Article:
Today marks the 46th birthday for John Liu, New York City’s comptroller and the first Asian elected to a citywide office. As part of local political tradition, Liu — a Democrat who has made no secret of his interest in running for mayor this year — will celebrate tonight with a Chinatown fundraiser. He expects about 1,000 people who have paid about $100 each, said his political guru, Bill Lynch.
It’s also no secret that two of Liu’s top fundraisers, including his campaign treasurer, were indicted last year. Federal prosecutors charged the pair with election fraud, saying they divided a $16,000 cash contribution made by an undercover agent into several smaller ones from phony donors to take advantage of city laws that provide matching public campaign funds.
They have pleaded not guilty and Liu has denied any wrongdoing. The trial begins next month.
In an out-of-the-ordinary gesture, Liu opened his fundraiser to the media, and to make it doubly unusual, his invitation reads, “Embattled Comptroller John Liu would like to invite you as a guest to his birthday fundraiser tonight.”
Why would Liu describe himself that way?
The story dates back to June, when U.S. Representative Charles Rangel of New York — then locked in a tough primary election battle in a newly drawn congressional district — celebrated his 82nd birthday with a party fundraiser at a midtown Manhattan hotel attended by many of the Empire State’s political elite.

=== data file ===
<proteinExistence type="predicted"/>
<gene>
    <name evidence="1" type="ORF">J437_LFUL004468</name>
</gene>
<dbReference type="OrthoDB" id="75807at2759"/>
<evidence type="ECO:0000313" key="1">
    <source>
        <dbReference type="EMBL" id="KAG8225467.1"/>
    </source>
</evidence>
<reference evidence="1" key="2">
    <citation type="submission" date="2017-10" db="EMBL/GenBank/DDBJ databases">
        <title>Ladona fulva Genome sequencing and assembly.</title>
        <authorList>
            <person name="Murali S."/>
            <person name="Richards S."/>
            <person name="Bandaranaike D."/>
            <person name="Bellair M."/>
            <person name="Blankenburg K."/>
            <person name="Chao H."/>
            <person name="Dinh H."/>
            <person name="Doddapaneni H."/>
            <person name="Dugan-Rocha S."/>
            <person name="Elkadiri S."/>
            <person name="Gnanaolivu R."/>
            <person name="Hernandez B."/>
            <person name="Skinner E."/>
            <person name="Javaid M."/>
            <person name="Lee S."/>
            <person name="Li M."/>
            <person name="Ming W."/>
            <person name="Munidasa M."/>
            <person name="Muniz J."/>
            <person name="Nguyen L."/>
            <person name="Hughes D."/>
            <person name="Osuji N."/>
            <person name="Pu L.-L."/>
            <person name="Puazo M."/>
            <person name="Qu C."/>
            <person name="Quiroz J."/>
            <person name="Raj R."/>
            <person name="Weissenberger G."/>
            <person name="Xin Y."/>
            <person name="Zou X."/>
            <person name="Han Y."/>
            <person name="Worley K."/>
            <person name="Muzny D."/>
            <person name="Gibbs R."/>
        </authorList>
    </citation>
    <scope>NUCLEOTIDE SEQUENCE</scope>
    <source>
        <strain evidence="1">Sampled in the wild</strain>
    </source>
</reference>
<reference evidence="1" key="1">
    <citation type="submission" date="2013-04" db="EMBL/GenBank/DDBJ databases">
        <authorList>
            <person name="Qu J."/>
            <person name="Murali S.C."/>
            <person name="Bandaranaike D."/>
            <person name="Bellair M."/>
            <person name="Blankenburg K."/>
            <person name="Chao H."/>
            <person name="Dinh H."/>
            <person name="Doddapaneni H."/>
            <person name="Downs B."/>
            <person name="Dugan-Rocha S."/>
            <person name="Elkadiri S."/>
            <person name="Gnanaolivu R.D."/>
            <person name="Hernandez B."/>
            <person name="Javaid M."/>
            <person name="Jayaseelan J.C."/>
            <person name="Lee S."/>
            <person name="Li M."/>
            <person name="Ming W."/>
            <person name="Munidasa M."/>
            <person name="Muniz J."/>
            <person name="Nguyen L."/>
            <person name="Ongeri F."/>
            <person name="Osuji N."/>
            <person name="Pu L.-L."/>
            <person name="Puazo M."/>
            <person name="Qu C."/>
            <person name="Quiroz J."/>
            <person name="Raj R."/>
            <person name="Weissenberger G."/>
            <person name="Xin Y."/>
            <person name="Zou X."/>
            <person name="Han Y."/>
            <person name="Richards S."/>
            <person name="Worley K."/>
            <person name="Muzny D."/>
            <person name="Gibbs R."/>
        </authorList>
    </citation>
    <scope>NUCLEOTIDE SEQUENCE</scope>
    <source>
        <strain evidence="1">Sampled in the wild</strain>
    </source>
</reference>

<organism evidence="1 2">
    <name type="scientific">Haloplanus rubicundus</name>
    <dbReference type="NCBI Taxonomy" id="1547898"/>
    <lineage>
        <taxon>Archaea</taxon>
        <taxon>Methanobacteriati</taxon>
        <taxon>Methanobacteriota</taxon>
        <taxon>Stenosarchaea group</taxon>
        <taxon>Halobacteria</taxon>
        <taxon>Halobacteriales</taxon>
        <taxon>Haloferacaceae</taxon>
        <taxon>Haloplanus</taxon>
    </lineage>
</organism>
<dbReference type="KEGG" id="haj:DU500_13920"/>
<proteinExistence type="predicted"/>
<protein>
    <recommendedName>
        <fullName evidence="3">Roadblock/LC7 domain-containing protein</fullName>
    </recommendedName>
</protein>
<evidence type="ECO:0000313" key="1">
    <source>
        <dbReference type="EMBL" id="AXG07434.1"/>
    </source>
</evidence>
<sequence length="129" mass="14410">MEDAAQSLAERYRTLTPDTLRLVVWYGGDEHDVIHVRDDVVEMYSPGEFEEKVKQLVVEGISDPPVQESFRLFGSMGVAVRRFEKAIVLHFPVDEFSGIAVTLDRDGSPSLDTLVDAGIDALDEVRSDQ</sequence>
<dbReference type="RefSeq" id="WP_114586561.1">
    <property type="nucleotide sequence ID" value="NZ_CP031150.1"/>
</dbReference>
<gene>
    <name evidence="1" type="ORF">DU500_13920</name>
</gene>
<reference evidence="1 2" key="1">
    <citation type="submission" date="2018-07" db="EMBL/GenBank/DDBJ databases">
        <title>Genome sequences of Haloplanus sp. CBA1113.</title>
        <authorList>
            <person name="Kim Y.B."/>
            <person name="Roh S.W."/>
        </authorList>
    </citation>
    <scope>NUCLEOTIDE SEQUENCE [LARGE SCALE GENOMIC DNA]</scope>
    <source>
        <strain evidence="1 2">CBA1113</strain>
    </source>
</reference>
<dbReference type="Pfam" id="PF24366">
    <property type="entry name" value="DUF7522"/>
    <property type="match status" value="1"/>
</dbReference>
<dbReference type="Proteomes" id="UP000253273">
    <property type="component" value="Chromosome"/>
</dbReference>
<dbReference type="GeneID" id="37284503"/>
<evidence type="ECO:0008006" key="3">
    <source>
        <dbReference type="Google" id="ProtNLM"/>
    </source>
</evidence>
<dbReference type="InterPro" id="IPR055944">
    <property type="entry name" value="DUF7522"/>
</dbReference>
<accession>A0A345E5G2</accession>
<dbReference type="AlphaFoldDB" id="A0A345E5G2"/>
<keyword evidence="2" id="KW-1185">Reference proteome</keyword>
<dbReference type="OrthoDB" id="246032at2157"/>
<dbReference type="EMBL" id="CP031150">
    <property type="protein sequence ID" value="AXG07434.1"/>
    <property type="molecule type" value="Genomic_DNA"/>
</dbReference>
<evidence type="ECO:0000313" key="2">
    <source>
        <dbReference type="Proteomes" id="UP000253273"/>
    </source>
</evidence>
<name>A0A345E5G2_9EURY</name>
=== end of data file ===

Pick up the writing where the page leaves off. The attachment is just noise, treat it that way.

Former Governor David Paterson, the state’s first black chief executive who’s also blind and known for his sense of humor, emceed the event and
introduced each luminary to come forward with praise for the birthday honoree.
When it came time for Liu to speak, Paterson had this to say: “Our next speaker, well, I didn’t know he’d changed his name but I learned about it in the newspapers because every time I read about him I saw he is now called `Embattled John Liu.'”
The crack was met with scattered laughter, mixed with pockets of silence throughout the room. The comptroller didn’t know what to make of Paterson’s introduction, and said as much.
The off-the-cuff remark, though, now has become part of the Liu campaign, a way to tease the press about what he characterizes as a rush to judgment. What didn’t seem so funny months ago has become a source of laughs for Liu — and part of his political make-over effort.